The same obstacles of racism and sexism challenged her.  There is one instance, featured on the Changing the Face of Medicine site that Canady recalled.  She relayed, “As a young Black woman completing her surgical internship at Yale-New Haven Hospital in 1975, on her first day of residency, [I] was tending to [my] patients when one of the hospital’s top administrators passed through the ward.  As he went by, [I] heard him say, ‘Oh, you must be our new equal-opportunity package.’”

After completing her residency in New Haven, Connecticut, Canady re-located to Minneapolis to study at the University of Minnesota.  There she became a resident within the university’s department of neurosurgery.  This position, attained in 1976, made Alexa Canady the first African-American, female neurosurgery resident in the United States.  Her residency would last five years.

It is her mentor, Dr. Shelby Chou, in this residency who Canady praises for his guidance.  According to the medical website biography, she assured, “He was a joy to observe his intelligence, logic, and surgical skill.”

Her specialization was pediatric neurosurgery and her decision for this specialty was because she loved working with children.  In 1981, she trained at the Children’s Hospital of Philadelphia in Pennsylvania.  She worked there for one year, where she was ranked by her peers as one of the hospital’s top residents.  Successfully completing her training, in 1981, Alexa Canady became the first African-American, female neurosurgeon in the United States!

After completing her training, Canady returned to her home state to work at Henry Ford Hospital and then Children’s Hospital of Michigan, both located in Detroit.  Eight years after becoming the first African-American, female neurosurgery resident in the United States and three years after becoming the first African-American, female neurosurgeon in the United States, in 1984, Alexa Canady became the first African-American female to be certified by the American Board of Neurological Surgery!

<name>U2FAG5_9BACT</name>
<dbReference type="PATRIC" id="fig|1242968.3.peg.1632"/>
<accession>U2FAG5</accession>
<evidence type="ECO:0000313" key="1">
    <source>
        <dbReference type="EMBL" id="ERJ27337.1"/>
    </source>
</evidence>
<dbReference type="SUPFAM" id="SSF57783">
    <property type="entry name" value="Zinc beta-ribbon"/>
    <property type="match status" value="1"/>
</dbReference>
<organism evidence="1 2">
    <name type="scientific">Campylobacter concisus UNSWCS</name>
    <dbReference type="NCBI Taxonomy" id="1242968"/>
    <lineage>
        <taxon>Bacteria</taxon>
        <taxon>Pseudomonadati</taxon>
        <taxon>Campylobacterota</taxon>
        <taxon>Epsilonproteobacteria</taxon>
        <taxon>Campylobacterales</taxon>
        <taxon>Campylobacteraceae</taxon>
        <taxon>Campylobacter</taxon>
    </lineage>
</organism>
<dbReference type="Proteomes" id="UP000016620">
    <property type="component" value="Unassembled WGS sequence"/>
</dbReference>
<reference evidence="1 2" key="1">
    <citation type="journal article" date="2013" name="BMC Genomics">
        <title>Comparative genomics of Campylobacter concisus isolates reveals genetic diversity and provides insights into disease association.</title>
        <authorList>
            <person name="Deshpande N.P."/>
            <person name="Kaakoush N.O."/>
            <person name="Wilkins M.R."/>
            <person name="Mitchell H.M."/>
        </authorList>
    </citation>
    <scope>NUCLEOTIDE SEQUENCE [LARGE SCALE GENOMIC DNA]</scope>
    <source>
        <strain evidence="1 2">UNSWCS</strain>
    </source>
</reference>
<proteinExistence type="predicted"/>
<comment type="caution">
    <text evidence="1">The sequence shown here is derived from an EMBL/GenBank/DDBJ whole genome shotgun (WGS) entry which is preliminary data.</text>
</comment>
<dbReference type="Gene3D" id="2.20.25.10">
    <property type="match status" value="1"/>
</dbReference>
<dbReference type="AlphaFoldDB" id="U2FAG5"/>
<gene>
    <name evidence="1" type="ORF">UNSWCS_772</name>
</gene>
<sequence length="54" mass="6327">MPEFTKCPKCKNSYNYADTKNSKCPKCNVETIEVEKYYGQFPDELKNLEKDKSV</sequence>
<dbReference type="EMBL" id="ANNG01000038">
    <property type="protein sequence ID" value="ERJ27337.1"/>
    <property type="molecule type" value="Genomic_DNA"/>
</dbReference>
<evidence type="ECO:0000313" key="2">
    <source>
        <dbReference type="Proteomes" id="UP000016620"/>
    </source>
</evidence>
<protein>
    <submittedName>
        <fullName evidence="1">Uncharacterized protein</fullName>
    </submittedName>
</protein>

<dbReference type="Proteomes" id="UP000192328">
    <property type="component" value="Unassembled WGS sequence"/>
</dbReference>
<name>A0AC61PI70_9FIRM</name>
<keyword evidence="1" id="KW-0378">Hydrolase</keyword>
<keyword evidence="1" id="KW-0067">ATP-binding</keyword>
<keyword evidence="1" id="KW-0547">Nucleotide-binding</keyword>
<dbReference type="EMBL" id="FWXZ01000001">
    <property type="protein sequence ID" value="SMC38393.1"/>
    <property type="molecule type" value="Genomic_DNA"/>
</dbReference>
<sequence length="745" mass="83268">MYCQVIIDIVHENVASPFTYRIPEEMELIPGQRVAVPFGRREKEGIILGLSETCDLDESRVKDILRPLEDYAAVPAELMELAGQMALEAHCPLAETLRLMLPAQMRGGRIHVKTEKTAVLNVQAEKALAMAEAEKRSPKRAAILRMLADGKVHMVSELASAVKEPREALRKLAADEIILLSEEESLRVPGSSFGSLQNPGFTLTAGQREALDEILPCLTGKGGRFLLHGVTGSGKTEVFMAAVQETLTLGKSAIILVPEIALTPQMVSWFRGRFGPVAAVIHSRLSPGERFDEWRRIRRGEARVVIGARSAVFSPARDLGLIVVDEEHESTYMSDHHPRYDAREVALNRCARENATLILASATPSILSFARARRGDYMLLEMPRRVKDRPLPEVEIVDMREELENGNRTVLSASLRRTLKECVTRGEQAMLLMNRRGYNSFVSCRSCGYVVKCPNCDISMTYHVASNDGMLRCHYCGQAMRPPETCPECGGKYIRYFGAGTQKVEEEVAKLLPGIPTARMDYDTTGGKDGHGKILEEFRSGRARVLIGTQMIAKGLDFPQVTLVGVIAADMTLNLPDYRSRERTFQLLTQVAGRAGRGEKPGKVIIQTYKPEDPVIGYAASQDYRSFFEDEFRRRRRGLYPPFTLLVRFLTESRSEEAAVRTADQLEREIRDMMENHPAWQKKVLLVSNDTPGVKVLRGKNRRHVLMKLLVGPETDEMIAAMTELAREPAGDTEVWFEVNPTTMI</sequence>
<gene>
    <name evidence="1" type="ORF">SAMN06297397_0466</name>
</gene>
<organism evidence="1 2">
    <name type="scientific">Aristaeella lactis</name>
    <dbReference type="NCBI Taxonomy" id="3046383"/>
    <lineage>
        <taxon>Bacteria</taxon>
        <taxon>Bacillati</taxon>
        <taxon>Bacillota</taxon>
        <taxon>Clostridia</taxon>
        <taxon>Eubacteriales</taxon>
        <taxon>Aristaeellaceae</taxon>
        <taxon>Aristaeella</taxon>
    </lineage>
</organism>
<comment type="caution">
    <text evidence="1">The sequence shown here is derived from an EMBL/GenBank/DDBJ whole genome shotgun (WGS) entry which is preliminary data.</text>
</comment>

At the latter medical institution, Alexa Canady, only thirty-six years old, was promoted to chief of neurosurgery in 1987.  She held this position until her retirement in 2001.  According to her biography featured on the American Association of Neurological Surgeons (AANS) website, she was “charged with the development of a pediatric neurosurgical service line.”  A patient-centered neurosurgeon, Canady treated patients whose injuries ranged from life-threatening illnesses and childhood diseases to gunshot wounds and brain trauma.  Her areas of expertise included brain tumors, congenital spinal abnormalities and hydrocephalus.  Highly committed and personable, Canady formed a close bond with her patients and their loved ones.  She was even known to engage her young patients in playing games to inspire them in their trying times!

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The year after becoming the chief of neurosurgery, another important act occurred that changed her life.  In 1988, Alexa Canady married George Davis, a recruiter for the United States Navy.